(Washington, D.C., Dec. 6, 2011)—From Dec. 3-5, B’nai B’rith International held its annual policy conference in Montevideo, Uruguay—the first international B’nai B’rith event ever held in Latin America. Former Chilean President Eduardo Frei Ruiz-Tagle, Vice-Prime Minister of Israel Moshe Yaalon and U.S. State Department Special Envoy to Monitor and Combat Anti-Semitism Hannah Rosenthal were among the conference’s many high-profile speakers. They spoke about issues from efforts to delegitimize Israel to global anti-Semitism and Iran’s infiltration into Latin America.
“This conference gave all our attendees—from international and local leaders to our valued members and B’nai B’rith leaders—the opportunity to experience first-hand the challenges and advances that are being addressed throughout Latin America, specifically those that affect the continent’s Jewish communities,” said B’nai B’rith International President Allan J. Jacobs, speaking from Montevideo.
Frei, Chile’s president from 1994 to 2000, spoke about what he sees as a new era of worldwide protests against social and economic inequality, saying that in Latin America as well as the entire world, people are constantly fighting on a larger scale trying to have a better life. Frei also spoke about the need for integration and partnership among international organizations such as MERCOSUR, the South American free-trade organization into which Chile entered during his administration.
He also addressed the pervasive inequality in Latin America, saying that it is the most inequitable continent in the world in terms of society, economics and politics. He cited the need for strong democracies throughout the continent, with division of powers which he hopes might reverse widespread poverty.
Vice-Prime Minister of Israel Moshe Yaalon spoke about the international challenges facing Israel and the Middle East peace process. He focused on the Iranian threat not only in the Middle East but to Latin America and throughout the world from monitoring terrorism, increasing Iranian influence in Venezuela and throughout the region and the potential of a nuclear Iran.
Yaalon also said, in reference to the potential for negotiations between the Israelis and the Palestinian Authority, there remains the seminal problem that the Palestinian National Authority President Mahmoud Abbas will not recognize Israel as a Jewish state.
“This conference accomplished—in fact, surpassed—our goals. With our international participant list and engaging, insightful and timely speakers, we were able to cover the wide range of issues affecting Jewish communities worldwide,” said B’nai B’rith International Executive Vice President Daniel S. Mariaschin, also speaking from Montevideo.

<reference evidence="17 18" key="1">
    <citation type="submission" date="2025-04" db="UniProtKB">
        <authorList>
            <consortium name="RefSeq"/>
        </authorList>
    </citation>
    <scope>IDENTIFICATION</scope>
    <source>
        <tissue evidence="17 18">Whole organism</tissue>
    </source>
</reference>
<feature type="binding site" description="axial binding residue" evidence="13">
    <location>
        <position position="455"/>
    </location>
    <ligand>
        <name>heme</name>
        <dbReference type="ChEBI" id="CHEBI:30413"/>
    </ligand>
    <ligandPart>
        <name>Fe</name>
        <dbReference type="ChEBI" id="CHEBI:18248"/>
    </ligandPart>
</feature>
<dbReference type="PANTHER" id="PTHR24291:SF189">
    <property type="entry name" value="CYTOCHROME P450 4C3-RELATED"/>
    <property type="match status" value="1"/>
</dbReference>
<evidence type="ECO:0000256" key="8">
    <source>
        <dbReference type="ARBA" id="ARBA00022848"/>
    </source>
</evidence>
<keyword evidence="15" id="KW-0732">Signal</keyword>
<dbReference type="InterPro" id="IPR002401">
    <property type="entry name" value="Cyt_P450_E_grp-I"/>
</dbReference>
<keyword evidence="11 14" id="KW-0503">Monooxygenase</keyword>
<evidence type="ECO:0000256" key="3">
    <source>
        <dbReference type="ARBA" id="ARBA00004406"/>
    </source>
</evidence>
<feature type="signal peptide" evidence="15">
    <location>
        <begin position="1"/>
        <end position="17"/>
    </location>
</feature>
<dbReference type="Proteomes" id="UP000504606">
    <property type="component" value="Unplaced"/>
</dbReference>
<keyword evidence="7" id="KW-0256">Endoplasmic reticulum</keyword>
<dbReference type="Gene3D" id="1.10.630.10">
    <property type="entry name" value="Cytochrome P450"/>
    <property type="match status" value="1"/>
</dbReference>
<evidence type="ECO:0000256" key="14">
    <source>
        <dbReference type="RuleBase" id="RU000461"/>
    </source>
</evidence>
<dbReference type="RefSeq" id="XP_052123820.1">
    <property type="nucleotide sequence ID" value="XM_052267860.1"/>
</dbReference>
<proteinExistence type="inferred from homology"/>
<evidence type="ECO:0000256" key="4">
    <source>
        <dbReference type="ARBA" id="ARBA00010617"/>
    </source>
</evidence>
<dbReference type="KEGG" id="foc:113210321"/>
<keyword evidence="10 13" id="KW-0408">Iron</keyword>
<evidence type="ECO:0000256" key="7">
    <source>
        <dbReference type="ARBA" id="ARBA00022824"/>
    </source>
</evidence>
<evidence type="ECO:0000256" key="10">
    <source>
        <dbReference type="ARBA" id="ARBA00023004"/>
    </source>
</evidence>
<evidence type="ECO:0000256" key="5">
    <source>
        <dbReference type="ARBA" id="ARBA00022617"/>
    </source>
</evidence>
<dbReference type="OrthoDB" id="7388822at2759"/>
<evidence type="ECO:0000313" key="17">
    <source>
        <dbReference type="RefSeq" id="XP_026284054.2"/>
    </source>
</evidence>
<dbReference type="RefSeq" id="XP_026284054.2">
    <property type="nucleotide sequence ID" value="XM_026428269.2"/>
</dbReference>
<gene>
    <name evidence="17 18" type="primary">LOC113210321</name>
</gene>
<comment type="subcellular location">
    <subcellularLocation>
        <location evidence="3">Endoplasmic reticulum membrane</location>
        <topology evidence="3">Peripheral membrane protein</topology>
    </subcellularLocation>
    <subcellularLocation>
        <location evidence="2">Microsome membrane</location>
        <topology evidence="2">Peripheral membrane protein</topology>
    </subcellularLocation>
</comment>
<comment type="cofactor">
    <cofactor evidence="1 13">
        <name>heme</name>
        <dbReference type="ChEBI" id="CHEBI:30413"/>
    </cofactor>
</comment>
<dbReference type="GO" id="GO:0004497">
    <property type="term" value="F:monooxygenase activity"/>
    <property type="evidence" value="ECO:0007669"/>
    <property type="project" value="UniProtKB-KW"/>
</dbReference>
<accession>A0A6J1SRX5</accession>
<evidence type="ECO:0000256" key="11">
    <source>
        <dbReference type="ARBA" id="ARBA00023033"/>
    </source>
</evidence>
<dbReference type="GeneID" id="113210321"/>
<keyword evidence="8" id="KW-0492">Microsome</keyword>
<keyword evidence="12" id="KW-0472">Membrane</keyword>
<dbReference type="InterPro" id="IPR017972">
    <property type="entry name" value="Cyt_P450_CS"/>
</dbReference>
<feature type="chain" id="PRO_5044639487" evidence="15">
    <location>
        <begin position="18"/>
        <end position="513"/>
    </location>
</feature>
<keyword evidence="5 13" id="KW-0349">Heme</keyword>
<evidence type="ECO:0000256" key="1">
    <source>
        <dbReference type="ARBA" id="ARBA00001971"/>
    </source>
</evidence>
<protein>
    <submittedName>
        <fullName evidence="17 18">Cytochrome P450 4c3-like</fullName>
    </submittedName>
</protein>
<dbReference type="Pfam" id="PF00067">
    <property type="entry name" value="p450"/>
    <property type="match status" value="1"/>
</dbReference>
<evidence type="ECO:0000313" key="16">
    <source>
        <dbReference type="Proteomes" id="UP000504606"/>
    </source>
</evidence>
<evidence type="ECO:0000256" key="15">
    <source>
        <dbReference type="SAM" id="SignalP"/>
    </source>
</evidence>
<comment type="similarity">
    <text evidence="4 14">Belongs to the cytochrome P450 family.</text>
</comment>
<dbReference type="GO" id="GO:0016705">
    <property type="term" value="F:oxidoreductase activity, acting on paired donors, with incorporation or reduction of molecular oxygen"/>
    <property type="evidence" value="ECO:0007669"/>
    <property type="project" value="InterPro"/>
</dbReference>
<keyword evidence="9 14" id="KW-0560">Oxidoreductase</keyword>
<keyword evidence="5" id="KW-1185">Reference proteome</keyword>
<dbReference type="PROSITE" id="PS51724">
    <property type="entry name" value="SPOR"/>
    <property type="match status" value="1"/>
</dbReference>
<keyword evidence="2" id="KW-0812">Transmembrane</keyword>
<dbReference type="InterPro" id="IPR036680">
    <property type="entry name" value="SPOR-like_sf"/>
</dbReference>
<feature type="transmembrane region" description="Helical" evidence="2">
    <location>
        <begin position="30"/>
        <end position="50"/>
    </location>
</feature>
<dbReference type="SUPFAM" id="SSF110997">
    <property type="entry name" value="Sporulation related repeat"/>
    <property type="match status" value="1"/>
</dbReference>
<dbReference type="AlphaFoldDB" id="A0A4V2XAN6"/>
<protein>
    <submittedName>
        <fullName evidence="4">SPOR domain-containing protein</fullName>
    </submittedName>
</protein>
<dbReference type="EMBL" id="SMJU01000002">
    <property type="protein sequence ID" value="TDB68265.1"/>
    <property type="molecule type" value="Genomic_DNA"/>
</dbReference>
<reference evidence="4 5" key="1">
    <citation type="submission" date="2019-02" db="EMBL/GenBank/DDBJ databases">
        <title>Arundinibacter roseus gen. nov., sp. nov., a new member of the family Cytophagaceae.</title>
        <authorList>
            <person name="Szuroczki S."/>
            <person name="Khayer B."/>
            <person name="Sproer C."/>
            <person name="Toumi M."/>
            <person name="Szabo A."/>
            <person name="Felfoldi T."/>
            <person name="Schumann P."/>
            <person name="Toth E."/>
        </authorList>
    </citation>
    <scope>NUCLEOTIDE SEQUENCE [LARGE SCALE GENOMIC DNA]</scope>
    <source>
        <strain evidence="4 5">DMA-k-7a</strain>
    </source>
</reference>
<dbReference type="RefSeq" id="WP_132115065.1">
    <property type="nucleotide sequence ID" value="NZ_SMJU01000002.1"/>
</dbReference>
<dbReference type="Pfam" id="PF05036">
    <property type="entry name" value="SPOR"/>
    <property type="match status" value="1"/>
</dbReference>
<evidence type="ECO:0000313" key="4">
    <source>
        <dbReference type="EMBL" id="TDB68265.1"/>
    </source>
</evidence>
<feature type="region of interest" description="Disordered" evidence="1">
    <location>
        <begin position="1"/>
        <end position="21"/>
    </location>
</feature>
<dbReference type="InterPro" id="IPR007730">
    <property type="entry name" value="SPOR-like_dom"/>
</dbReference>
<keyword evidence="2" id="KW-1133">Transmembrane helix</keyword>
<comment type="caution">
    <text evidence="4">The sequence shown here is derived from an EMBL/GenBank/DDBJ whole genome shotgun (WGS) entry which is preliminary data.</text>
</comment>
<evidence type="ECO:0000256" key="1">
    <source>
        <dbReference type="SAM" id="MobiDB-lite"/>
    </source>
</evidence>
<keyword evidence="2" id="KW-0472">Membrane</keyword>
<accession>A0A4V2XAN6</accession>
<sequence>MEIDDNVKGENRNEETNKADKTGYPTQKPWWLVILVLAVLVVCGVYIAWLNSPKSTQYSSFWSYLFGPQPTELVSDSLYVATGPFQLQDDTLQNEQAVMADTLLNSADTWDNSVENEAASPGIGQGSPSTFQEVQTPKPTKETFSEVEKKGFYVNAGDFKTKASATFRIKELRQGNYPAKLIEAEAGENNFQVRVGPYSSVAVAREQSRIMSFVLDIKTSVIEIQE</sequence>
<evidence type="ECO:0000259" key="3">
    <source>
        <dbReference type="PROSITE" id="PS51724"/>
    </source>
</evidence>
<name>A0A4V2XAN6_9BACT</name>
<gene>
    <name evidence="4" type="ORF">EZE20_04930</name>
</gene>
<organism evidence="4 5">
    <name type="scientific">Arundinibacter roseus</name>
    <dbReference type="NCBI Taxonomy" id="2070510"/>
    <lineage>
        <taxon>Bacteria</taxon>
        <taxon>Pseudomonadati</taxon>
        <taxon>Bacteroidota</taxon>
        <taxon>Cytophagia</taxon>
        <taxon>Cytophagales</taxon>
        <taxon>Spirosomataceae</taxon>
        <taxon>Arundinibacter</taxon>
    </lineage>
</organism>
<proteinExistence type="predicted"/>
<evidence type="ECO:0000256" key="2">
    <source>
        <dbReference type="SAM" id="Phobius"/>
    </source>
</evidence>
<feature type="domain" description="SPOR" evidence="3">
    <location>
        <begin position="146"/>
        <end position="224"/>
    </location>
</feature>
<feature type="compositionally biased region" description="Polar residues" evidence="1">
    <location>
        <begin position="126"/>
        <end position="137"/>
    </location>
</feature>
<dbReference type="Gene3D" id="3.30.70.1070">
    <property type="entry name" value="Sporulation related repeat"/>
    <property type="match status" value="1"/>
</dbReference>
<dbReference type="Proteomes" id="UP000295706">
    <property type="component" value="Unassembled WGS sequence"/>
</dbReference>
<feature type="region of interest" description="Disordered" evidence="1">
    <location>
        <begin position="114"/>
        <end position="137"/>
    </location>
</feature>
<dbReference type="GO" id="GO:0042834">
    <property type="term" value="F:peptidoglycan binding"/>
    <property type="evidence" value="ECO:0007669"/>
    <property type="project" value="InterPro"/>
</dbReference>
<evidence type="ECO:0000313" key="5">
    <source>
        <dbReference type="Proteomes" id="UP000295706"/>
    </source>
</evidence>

Hannah Rosenthal, U.S. State Department special envoy to monitor and combat anti-Semitism, also addressed the conference. She discussed global anti-Semitism with a special focus on Latin America, noting: “In the 21st century we are still facing rising anti-Semitism internationally and the shores of this continent are far from immune.
“In Venezuela, government-affiliated media carry anti-Semitic expressions. And in Chile, Uruguay and Brazil we have reports of anti-Semitic desecrations and harassment. These incidents tell us that anti-Semitism is not history, it is news. My approach to combating anti-Semitism is not just to preach to the choir, so to speak, but to join in partnership with non-Jews in condemning it – government, civil society, international institutions, business leaders, labor unions, and the media,” Rosenthal said.
Emilio Cardenas, former Argentinean ambassador to the United Nations, spoke about the political, economic and social disparities throughout Latin America. He mentioned how some countries such as Venezuela and Ecuador don’t respect democracy and instead perpetuate the worst form of populism—lack of democracy with no freedom of speech or press. On the other hand, he pointed out that many countries, such as Brazil and Argentina are leading the way toward a democratized society and he called on these governments to display stronger criticism of countries that endorse anti-Semitism.
Political analyst Julian Schvindlerman said he believes Venezuela is the leader of the promotion of anti-Semitism in Latin America today. He also said Latin America is not an enemy of Israel but it’s also not an ally. He expressed concern about the growing presence of radical Islam worldwide, including the spread of Hezbollah’s influence of Latin America—a major area of concern for the continent’s Jewish communities.
Other speakers at the conference included Danny Brom, clinical psychologist and founding director of the Israel Center for the Treatment of Psychotrauma of Herzog Hospital in Jerusalem; and Jorge Grunberg, one of the leading international experts on economic growth and its impact on education in Latin America. Also in attendance were former Presidents of Uruguay Luis Lacalle, Tabare Vazquez and Jorge Batlle; current Vice President of Uruguay Danilo Astori, Mayor of Montevideo Ana Olivera, Uruguayan senators from all political parties, ambassadors of Chile and Israel, and the Charge d'Affaires of the United States. A gala dinner was held as part of the conference to honor former U.S. Ambassador to Uruguay, Frank Baxter.